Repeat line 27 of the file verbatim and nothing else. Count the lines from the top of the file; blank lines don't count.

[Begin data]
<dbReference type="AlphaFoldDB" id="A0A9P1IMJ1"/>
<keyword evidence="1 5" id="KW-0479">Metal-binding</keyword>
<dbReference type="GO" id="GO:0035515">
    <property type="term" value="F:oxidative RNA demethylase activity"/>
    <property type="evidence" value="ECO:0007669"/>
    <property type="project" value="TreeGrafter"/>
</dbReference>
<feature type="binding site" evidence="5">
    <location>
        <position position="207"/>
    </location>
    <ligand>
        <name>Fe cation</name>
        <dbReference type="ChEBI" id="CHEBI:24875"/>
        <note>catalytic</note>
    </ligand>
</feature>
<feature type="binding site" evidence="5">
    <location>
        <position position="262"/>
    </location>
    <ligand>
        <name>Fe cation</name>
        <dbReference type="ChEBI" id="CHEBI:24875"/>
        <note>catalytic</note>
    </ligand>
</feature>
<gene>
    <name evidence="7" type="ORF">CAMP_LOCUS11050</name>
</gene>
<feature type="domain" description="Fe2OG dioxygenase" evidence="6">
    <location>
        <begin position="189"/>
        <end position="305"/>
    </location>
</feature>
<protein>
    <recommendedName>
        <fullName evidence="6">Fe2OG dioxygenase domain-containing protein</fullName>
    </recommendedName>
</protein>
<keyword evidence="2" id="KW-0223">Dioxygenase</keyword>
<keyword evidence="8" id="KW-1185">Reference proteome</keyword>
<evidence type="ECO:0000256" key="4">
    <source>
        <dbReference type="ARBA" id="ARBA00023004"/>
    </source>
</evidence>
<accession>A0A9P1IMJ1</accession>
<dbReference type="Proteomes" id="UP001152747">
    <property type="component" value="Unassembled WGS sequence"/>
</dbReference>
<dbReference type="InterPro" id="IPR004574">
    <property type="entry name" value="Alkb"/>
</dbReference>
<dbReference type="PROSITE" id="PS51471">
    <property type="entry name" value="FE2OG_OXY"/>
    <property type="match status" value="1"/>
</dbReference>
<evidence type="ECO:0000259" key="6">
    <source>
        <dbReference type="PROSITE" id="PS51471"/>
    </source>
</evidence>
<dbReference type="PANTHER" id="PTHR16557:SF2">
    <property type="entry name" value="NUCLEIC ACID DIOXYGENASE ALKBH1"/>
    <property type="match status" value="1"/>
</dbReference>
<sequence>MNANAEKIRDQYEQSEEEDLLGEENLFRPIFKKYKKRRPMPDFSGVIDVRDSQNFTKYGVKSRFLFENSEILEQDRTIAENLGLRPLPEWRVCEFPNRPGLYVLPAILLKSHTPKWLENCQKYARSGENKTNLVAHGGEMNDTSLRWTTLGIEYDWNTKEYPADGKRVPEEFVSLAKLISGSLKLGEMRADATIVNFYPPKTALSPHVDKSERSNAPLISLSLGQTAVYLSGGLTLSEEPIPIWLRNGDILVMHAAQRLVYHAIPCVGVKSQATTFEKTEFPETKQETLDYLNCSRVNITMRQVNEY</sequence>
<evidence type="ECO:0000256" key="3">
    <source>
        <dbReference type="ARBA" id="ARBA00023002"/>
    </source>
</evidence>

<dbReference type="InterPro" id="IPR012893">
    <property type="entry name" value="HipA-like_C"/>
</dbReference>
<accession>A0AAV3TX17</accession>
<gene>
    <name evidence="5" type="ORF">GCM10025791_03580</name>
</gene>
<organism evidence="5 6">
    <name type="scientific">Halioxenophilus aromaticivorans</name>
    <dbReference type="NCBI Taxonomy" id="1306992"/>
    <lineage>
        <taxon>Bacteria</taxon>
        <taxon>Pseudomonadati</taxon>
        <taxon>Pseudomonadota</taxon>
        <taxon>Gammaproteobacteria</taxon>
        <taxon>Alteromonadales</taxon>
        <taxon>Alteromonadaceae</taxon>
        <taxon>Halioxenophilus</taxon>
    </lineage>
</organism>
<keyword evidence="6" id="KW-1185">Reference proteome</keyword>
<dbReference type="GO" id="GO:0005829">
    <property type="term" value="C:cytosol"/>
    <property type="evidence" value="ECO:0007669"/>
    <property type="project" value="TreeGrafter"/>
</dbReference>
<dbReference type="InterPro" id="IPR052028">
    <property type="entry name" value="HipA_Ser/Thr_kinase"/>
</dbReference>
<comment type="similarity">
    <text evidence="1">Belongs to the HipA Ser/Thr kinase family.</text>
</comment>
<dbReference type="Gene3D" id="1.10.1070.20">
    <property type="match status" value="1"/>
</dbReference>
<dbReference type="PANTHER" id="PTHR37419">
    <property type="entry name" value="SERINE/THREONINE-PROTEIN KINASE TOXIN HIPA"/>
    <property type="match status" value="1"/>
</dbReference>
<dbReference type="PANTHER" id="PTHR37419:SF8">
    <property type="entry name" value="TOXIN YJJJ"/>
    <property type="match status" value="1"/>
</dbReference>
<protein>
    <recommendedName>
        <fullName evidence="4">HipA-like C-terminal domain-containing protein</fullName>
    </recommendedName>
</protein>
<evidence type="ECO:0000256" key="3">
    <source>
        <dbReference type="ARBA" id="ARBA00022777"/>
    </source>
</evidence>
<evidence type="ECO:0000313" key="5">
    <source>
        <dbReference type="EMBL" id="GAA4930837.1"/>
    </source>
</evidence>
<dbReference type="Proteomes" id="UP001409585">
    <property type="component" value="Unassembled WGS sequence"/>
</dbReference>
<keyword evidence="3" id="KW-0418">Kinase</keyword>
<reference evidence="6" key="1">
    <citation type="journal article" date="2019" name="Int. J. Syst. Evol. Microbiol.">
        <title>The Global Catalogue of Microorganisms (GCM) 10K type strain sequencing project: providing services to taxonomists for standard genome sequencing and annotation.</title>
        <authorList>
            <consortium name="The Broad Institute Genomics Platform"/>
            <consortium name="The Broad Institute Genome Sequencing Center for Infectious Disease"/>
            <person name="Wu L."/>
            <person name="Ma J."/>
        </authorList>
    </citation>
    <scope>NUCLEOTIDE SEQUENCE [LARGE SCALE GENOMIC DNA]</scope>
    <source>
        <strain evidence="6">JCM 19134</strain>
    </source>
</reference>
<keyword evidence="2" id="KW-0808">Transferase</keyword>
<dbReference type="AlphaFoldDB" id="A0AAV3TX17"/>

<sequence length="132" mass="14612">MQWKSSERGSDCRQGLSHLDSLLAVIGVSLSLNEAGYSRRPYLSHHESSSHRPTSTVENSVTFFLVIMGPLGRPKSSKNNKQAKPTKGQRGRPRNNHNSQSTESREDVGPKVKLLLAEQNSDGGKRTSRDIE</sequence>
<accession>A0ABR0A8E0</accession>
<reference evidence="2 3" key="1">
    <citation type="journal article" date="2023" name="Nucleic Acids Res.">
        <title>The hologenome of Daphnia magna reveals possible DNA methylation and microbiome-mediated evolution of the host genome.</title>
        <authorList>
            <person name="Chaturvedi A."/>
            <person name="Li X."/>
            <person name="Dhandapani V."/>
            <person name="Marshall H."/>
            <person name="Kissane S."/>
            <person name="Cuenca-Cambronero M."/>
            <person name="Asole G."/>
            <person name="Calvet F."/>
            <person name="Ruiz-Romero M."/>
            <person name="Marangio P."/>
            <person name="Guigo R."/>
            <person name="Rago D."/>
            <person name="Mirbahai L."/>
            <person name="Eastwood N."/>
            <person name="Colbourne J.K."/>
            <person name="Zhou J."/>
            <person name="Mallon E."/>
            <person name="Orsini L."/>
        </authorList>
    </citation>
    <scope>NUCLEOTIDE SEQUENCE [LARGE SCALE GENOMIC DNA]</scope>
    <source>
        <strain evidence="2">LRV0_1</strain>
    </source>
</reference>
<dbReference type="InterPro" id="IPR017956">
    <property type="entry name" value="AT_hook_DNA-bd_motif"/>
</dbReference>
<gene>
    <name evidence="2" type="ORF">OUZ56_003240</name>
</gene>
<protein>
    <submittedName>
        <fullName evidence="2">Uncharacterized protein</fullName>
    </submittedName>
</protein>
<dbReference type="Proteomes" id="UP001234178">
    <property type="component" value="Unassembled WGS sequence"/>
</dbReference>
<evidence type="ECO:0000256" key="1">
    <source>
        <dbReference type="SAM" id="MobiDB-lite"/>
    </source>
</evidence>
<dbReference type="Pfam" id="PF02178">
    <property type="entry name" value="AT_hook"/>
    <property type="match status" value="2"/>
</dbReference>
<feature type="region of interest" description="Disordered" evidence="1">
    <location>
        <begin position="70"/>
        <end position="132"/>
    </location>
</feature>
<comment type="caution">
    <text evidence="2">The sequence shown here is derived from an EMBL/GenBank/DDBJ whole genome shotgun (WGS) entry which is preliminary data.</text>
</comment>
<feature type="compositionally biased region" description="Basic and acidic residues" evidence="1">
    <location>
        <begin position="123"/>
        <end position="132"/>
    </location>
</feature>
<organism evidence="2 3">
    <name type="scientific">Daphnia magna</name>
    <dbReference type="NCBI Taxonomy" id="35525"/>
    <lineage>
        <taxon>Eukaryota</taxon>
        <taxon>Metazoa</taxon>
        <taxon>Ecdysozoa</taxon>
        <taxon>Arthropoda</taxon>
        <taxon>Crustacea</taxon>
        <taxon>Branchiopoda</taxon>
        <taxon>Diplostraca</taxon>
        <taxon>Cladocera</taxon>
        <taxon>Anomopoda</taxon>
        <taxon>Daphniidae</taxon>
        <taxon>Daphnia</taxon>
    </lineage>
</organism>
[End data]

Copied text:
</feature>